Conservative Party of Canada
Dustin van Vugt: “We’re proud to be the only party making life easier for 100% of families with children.”
By: Jacob Schroeder on
Dustin van Vugt, executive director of the Conservative Party, in an email on July 1, 2015
While the Conservative Party’s newly expanded Universal Child Care Benefit does appear to benefit 100 per cent of families with children, the NDP would keep the program if elected. The Conservatives’ claim to be the “only party” to benefit everyone is false.FactsCan Score: False
On Canada Day, Dustin van Vugt, executive director of the Conservative Party, sent an email to party subscribers promoting the recently expanded Universal Child Care Benefit. He claimed the Conservatives are “proud to be the only party making life easier for 100% of families with children.”
By the phrase “making life easier,” we assume van Vugt means more money, through government payments, in the pockets of families with children.
The centerpiece of the Conservative plan for families is the newly expanded UCCB. Under this benefit program, Canadian families receive $160 per month for each child under six years old, and $60 per month for each child ages six to seventeen years old. The benefit is not tied to income, so every family with children is eligible. The benefit is taxed, however, so the more a family earns, the less it will get to keep, as the Canadian Press’ Baloney Meter pointed out.
What about the NDP and Liberal plans?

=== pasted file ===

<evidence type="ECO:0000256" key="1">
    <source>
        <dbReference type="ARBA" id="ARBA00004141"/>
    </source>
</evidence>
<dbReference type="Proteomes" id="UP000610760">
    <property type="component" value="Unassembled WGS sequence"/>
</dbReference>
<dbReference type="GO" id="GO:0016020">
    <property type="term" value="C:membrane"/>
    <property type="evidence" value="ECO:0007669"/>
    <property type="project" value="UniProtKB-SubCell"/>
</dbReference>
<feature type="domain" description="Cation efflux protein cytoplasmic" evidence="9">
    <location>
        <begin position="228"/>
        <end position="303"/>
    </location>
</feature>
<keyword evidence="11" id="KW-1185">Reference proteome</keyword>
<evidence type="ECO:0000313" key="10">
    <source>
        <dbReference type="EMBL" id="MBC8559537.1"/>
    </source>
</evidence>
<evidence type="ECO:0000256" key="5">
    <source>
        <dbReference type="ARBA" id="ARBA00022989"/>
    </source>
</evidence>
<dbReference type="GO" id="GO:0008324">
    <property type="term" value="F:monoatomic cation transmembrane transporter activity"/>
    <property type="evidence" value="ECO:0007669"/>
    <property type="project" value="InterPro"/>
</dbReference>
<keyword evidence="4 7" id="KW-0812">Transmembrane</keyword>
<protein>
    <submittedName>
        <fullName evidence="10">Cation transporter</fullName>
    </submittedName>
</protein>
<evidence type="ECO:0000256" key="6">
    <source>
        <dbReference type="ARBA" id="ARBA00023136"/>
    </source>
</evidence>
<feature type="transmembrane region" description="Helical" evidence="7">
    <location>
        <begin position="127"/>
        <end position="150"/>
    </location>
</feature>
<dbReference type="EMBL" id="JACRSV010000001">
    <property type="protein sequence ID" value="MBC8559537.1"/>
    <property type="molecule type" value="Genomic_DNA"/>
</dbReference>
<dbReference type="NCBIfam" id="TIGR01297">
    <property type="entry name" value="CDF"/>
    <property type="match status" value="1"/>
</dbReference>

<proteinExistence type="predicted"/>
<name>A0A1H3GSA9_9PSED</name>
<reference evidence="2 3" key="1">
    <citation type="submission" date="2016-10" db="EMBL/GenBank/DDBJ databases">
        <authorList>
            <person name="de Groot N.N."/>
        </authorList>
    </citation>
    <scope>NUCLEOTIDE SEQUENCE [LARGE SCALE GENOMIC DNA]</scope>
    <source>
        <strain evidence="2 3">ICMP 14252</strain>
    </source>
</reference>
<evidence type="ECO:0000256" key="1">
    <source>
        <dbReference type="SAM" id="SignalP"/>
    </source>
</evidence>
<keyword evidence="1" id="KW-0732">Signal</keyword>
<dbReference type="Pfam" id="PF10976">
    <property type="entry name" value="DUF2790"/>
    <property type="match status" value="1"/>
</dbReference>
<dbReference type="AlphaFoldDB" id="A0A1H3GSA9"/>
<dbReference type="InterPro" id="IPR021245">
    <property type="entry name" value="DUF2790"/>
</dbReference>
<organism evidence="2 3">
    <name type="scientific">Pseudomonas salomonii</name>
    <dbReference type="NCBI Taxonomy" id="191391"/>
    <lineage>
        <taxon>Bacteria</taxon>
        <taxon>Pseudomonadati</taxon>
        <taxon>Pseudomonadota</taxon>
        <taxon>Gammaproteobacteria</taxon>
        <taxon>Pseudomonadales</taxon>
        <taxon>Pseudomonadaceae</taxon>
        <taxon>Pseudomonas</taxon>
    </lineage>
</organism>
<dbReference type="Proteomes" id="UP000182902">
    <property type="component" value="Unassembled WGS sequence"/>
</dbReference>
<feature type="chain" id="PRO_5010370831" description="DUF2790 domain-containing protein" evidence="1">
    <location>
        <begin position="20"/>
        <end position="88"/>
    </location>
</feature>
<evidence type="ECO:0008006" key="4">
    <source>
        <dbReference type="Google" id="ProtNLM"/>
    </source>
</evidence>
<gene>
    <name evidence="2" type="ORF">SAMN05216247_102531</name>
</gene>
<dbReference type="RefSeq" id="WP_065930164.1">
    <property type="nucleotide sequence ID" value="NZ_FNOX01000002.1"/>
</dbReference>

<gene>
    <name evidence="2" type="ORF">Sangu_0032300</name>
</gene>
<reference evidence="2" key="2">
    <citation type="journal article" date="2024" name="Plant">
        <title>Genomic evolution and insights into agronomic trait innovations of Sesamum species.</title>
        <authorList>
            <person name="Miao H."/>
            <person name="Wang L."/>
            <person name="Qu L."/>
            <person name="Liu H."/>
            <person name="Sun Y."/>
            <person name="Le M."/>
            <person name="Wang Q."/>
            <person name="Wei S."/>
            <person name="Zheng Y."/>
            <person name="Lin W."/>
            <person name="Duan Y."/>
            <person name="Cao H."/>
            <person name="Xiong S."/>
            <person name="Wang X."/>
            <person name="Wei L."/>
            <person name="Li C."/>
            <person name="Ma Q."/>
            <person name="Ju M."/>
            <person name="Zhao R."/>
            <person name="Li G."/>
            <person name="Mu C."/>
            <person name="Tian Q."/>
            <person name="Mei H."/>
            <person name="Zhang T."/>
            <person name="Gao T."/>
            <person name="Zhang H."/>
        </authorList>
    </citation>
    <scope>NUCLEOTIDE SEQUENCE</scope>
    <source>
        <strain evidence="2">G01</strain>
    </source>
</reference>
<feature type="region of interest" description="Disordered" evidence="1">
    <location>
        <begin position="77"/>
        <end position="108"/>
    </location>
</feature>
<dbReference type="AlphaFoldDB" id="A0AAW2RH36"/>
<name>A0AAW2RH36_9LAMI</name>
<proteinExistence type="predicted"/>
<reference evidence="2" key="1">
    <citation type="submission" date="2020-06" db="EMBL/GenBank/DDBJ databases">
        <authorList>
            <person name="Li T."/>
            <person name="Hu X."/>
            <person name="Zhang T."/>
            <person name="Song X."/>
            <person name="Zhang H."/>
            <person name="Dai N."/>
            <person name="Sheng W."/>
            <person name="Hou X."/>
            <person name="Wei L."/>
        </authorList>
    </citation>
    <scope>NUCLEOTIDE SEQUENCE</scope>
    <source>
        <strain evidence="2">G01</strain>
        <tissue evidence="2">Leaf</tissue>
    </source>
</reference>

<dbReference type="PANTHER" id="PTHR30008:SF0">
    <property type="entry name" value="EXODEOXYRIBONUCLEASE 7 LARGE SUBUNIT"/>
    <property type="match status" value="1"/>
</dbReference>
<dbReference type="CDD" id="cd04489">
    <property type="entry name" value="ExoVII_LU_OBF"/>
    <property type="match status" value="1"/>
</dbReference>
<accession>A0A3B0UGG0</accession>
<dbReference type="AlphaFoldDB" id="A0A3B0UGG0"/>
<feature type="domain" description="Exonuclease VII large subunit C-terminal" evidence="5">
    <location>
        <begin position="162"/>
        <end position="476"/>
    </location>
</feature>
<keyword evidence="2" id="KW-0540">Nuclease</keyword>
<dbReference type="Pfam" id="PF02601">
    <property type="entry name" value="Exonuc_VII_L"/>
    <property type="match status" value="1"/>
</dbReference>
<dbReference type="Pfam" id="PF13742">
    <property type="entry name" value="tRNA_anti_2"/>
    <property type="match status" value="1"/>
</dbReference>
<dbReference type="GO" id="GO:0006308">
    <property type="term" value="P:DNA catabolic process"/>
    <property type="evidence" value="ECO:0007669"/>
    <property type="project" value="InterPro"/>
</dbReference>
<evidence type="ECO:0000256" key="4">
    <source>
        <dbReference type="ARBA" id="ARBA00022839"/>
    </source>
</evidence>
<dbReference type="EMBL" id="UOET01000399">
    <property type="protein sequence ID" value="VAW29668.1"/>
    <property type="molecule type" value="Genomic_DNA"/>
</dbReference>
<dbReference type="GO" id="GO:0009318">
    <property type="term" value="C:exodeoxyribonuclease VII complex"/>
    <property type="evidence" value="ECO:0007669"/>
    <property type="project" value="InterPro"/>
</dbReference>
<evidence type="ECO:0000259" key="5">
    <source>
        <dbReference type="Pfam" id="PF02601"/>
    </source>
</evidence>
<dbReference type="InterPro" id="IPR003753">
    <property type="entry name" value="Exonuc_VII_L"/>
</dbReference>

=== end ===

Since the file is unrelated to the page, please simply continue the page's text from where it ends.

When we checked a statement made by Pierre Poilievre about the Liberal Party’s plan for family benefits, we found the party would cancel the UCCB and replace it with the Canada Child Benefit. One big difference between the UCCB and the CCB that would replace it, is that the CCB is tied to income level. This means families at the higher end of the income scale would receive less, or even no money from the CCB. On this count, it is true that the Liberal Party’s plan would not benefit 100 per cent of Canadian families with children.
The NDP plan involves a few parts. Best known is the creation of daycare spaces. Another part is to keep the UCCB. Party leader Tom Mulcair committed to keeping the expanded program in place. If they don’t touch the UCCB, the NDP would also be “making life easier for 100% of families with children.”
How it all stacks up
While it is true that families with large incomes would not receive a CCB payment under the Liberal plan, the NDP committed to keeping the UCCB, so they are in the same boat as the Conservatives on direct benefits to families.
One possible counterargument is that van Vugt is referring to the cumulative effect of various benefits such as income-splitting, which both the NDP and Liberals have pledged to cancel. But the context is clear that the UCCB is the anchor of the claim. It would be misleading if van Vugt did intend to lump in other benefits like income-splitting, as that one doesn’t benefit all families with children. Single parents, for instance, don’t have anyone to split income with.
Because the claim centres on the UCCB and at least one party, the NDP, pledged they wouldn’t roll back the benefit, van Vugt’s claim is false.